Israeli journalist Nir Hasson, who has been recently reporting on the deal for Haaretz, wrote in a post on X that “the masked ones are probably Palestinians from East Jerusalem”, before issuing a correction later that “they are Arabs from the North or the centre, not Jerusalemites.”
The contradicting information about the identity of the masked men and their motives continued to swirl on social media later that day, leading some to speculate that the attackers had religious motivations.
The police investigation
TNA contacted over email and WhatsApp Master Sgt. Elsdune, the Israeli police foreign press spokesperson, to ask whether the police had opened an investigation into Danny Rothman and George Warwar, as requested by the Armenian Patriarchate. No reply has been received in time for publication.
After being arrested, the masked men were taken to the Merhav David police station, which is located on the Armenian Patriarchate street, and watches over the Christian, Muslim and Armenian Quarters of the Old City in Jerusalem.
Contrary to initial reports describing the confrontation as a 'brawl' between 'some Arab Muslim men and some men from the Armenian community', court documents obtained by The New Arab Investigative Unit show that Xana Gardens had actually hired the masked assailants.
TNA also contacted police Chief Avi Cohen from the Merhav David station over email, to ask how many men were arrested, and whether the police were behind the claim that “Arab Muslims” were involved in the incident in the Armenian Quarter. No response has been received in time for publication.
TNA obtained a copy of the court order, issued on 29 December 2023, which set the bail conditions for the arrested men. Only eleven individuals, out of the alleged 30 who attacked the quarter, were listed in it as defendants.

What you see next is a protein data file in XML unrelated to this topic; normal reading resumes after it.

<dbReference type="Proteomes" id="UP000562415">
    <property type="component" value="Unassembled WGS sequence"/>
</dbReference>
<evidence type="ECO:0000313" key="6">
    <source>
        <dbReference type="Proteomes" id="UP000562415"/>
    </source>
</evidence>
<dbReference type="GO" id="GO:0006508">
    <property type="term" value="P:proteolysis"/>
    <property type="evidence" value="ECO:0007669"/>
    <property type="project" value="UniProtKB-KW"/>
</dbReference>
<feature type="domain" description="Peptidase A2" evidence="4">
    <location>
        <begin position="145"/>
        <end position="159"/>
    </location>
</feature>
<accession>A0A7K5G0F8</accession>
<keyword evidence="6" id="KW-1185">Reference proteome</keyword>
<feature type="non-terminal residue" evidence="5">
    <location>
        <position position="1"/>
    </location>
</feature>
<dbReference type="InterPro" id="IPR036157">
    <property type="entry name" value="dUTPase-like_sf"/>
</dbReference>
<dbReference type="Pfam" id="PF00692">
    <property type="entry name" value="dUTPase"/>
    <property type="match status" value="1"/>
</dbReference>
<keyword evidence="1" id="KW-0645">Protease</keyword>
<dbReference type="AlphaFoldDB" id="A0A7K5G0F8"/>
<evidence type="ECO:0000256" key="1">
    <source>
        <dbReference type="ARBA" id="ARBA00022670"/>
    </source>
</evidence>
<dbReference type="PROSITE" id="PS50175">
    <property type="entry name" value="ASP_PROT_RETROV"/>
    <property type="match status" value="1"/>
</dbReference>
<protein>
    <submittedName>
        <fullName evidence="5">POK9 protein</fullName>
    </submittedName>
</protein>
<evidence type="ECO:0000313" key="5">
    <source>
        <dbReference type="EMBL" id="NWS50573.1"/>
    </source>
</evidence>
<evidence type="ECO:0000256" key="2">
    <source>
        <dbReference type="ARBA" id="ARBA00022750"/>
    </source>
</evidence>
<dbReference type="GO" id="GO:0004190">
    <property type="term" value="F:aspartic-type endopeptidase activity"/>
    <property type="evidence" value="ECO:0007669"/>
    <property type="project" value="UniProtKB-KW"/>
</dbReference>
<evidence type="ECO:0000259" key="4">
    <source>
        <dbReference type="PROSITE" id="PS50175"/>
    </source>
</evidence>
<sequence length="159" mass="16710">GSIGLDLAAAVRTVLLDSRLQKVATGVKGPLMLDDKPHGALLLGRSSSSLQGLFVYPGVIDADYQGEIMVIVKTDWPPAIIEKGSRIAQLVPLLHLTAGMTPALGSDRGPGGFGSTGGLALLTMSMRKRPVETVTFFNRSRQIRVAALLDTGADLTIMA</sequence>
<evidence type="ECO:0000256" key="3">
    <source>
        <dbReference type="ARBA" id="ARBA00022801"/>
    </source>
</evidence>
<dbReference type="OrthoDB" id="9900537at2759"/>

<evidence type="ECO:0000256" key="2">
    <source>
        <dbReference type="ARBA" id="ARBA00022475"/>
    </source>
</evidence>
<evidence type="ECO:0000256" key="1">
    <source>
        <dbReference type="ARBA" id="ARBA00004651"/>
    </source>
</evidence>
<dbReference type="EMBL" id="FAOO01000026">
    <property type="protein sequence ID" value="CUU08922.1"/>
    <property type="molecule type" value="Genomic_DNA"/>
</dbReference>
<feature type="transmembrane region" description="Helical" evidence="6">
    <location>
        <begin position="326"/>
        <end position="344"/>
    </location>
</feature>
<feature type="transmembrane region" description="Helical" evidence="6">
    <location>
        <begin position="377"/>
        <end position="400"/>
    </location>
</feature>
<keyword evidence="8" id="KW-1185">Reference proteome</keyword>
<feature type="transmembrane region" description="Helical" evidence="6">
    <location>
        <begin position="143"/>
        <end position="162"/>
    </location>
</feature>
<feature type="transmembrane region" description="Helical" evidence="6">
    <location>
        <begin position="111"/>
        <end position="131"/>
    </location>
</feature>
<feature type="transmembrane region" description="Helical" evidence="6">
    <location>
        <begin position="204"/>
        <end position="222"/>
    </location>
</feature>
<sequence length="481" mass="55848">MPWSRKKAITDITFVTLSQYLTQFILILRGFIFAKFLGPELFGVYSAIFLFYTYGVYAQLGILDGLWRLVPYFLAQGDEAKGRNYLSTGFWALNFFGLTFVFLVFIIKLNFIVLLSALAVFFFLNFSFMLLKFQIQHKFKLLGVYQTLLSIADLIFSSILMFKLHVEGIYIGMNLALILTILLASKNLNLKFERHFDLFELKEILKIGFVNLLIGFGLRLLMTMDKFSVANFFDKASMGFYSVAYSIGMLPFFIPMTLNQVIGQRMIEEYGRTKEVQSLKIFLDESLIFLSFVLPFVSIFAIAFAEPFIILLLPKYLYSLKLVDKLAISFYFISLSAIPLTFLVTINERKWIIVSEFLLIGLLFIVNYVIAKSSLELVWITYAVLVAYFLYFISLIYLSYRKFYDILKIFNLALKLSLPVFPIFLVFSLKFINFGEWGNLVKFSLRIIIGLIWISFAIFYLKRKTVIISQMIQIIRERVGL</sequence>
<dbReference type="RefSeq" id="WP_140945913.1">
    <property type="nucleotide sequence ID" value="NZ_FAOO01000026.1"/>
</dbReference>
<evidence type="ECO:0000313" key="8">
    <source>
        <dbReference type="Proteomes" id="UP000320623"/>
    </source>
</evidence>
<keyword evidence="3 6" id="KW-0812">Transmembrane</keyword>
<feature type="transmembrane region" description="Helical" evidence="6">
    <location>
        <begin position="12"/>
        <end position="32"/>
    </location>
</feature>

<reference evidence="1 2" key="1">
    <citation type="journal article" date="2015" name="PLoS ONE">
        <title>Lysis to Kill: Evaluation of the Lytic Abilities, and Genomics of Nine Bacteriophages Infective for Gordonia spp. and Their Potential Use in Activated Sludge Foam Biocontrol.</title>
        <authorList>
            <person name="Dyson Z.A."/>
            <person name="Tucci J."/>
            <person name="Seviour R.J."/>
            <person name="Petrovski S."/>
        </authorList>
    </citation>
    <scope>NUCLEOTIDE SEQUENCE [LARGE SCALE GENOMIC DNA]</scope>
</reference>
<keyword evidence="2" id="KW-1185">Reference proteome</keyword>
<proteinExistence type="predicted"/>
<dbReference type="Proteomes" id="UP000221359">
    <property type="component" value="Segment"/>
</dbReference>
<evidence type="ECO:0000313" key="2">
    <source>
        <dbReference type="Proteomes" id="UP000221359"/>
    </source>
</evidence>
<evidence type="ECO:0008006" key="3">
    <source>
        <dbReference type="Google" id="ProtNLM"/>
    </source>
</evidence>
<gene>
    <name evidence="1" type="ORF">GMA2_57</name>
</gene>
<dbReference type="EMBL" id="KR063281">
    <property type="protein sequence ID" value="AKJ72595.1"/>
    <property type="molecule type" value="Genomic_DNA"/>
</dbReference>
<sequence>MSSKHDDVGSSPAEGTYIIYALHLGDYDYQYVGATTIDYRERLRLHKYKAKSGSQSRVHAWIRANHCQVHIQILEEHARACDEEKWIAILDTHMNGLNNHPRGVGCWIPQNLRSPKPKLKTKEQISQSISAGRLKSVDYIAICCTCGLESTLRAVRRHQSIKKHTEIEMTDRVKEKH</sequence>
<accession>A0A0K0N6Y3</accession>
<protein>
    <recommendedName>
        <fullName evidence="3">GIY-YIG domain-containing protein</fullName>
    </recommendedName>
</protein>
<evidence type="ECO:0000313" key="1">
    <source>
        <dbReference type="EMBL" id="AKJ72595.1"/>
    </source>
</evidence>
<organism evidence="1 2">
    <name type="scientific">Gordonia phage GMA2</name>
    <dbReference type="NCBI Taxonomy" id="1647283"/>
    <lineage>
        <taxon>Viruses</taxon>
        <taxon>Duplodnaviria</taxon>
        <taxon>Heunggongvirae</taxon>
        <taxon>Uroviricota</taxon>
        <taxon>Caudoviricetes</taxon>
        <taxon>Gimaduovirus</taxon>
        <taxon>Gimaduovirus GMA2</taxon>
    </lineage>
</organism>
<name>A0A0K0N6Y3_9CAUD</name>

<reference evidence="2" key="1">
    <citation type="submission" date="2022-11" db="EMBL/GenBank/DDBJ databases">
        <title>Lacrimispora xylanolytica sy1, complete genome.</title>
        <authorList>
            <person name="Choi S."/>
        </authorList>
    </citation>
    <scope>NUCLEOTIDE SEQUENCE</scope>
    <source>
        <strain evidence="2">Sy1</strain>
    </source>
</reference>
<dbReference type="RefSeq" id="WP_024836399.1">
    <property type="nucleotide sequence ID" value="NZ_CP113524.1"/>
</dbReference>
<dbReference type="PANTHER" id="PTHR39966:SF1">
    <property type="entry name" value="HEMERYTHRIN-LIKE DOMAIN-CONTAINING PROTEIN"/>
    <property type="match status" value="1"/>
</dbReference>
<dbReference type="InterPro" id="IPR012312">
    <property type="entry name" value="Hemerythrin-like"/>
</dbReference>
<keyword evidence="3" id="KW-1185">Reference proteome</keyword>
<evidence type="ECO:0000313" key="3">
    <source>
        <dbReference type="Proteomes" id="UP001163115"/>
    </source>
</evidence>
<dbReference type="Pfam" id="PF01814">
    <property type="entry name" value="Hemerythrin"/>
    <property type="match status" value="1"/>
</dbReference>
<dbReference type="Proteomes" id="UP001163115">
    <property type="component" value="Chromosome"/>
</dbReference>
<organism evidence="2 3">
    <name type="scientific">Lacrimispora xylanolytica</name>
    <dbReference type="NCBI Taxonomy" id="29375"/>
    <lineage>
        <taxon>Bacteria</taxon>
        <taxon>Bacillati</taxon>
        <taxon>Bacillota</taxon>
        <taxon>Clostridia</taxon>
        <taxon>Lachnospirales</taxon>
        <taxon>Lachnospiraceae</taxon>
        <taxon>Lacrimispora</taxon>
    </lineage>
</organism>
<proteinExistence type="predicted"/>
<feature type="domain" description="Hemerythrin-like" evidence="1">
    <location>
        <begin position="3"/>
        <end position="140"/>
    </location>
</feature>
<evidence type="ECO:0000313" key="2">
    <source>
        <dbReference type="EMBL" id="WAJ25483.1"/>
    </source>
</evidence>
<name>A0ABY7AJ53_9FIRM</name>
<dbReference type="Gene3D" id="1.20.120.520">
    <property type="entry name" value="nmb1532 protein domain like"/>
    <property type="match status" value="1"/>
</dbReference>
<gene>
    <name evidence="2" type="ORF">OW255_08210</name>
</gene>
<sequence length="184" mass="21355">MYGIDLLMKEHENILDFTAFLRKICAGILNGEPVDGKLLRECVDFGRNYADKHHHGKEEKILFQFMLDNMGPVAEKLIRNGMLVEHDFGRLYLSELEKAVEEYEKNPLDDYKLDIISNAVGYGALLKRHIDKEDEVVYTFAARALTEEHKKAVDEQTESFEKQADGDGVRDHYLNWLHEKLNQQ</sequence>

The court order provides additional details on the relation between the assailants and Xana Gardens.
“There is no dispute that all the detainees here are employees of the Xana Gardens company, which is the lessee of the property where they were asked to dismantle the fence,” the lawyer for the defendants was quoted saying. “No one updated them regarding a dispute or lawsuit, they were just told to come from the North, release the fence and return,” he added.
The state prosecutor, also present at the court hearing, had a different view. According to him, the vehicles of the masked men contained “batons, a quantity of pepper spray, knives, an electric saw”. The group had also brought a dog, which they claimed they had taken for a walk with them.
As part of the conditions for their release, the masked men were excluded from visiting Jerusalem for 45 days, after the state prosecutor explained that “[they] are not related to here [i.e. Jerusalem], they are from the North, it is a two and a half hour drive, they have never been to Jerusalem”.
Finally, the police were required to return the money seized from the eleven individuals, which they suspected was disbursed as payment by Xana Gardens.
Who can stop the provocations?
TNA asked Deputy Mayor Hassan-Nahoum whether the city of Jerusalem had taken any actions to prevent further violence. She said that “the police arrested some of the men who had started the altercation and are awaiting prosecution and trail [sic]. Jerusalem will not tolerate violent crime from anyone in the city. [...] Our holy sites, mosques and churches [are] always well protected by police and camera surveillance.”
Camera surveillance has so far failed to protect Jerusalem’s Armenian Christians from violent attacks, ranging from physical assault to being spat on. Many of these incidents, though caught on camera, are rarely prosecuted.
TNA asked Hagop Djernazian, the Armenian activist, if he was aware of any action taken by the city of Jerusalem to help prosecute criminal activity in the Armenian Quarter. He said: “I don't know any steps that were taken or will be taken by the Jerusalem municipality or the authorities to prevent these attacks”.
“The authorities should do everything necessary to prevent and to make sure that communities - not only the Armenian community, and not only the Armenian Quarter - will be a safe place to live,” Djernazian added.
Less than a week after speaking to TNA, on 23 January, according to Armenian activists, one of George Warwar’s “henchmen” reportedly assaulted Djernazian himself, in the presence of Israeli police. According to the activists, the assailant has been arrested.
Jerusalem-based Jessica Buxbaum contributed to this article.